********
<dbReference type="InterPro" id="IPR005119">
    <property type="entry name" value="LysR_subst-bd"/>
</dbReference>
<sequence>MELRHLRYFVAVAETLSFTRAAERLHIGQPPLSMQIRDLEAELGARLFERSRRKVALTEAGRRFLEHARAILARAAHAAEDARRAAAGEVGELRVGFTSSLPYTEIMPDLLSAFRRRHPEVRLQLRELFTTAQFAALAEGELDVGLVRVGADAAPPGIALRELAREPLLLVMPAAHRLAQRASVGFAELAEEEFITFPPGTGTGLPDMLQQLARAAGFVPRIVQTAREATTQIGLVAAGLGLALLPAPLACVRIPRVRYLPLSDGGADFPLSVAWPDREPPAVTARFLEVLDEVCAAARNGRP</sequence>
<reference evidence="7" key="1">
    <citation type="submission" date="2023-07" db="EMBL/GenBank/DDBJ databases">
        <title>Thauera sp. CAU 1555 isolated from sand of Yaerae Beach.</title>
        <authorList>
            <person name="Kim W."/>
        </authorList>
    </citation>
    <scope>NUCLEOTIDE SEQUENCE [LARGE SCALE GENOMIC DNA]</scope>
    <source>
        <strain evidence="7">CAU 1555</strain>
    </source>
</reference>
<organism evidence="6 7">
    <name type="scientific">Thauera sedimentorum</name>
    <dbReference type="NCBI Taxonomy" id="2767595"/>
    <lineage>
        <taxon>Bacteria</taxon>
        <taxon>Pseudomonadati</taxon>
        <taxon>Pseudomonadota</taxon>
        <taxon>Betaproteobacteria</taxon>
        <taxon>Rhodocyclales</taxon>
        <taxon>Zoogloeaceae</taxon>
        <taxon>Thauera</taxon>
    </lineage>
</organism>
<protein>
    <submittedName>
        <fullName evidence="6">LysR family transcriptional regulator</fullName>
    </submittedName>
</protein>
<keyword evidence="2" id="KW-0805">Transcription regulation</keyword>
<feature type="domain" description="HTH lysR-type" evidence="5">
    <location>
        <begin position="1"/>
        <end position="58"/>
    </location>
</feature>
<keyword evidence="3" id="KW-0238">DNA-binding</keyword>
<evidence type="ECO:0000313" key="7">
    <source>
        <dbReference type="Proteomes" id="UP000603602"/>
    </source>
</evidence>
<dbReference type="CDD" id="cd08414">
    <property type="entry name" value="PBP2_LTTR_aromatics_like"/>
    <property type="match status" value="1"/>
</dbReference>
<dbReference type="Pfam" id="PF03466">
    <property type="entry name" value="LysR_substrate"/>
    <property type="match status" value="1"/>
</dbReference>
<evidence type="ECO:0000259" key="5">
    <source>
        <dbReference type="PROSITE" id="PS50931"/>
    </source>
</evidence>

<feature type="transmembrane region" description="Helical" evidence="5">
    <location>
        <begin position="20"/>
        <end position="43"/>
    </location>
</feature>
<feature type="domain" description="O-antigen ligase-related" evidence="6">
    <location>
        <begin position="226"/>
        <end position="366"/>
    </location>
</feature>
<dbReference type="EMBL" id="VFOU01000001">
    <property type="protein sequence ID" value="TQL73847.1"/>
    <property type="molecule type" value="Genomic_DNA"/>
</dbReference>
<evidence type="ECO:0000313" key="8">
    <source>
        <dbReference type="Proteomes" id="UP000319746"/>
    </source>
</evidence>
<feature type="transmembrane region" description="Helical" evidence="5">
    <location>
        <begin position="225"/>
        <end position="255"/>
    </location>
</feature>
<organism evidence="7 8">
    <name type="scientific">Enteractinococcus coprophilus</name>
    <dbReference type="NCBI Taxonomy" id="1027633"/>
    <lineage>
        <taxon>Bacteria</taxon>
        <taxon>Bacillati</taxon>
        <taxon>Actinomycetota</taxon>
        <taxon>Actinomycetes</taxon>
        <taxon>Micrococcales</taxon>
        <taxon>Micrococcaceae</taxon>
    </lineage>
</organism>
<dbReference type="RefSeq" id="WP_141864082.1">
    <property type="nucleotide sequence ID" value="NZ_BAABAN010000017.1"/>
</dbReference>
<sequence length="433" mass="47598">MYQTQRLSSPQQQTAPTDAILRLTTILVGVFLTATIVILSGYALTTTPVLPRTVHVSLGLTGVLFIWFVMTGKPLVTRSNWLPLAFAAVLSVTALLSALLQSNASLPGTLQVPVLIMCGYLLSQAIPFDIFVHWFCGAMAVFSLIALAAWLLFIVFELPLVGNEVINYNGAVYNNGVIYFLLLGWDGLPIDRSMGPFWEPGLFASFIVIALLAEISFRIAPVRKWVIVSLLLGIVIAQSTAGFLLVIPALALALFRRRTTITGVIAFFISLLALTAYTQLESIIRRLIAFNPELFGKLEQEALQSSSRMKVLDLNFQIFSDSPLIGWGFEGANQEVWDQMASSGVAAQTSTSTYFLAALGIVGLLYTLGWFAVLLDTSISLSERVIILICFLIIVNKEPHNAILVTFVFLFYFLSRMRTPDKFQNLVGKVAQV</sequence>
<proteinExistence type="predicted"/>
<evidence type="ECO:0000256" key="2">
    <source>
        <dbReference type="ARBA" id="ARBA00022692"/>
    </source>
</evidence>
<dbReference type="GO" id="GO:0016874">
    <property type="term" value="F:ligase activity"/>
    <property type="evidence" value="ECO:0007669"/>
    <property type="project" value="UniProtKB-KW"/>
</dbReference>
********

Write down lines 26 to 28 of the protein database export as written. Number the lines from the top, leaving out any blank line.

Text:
        <taxon>Zoogloeaceae</taxon>
        <taxon>Thauera</taxon>
    </lineage>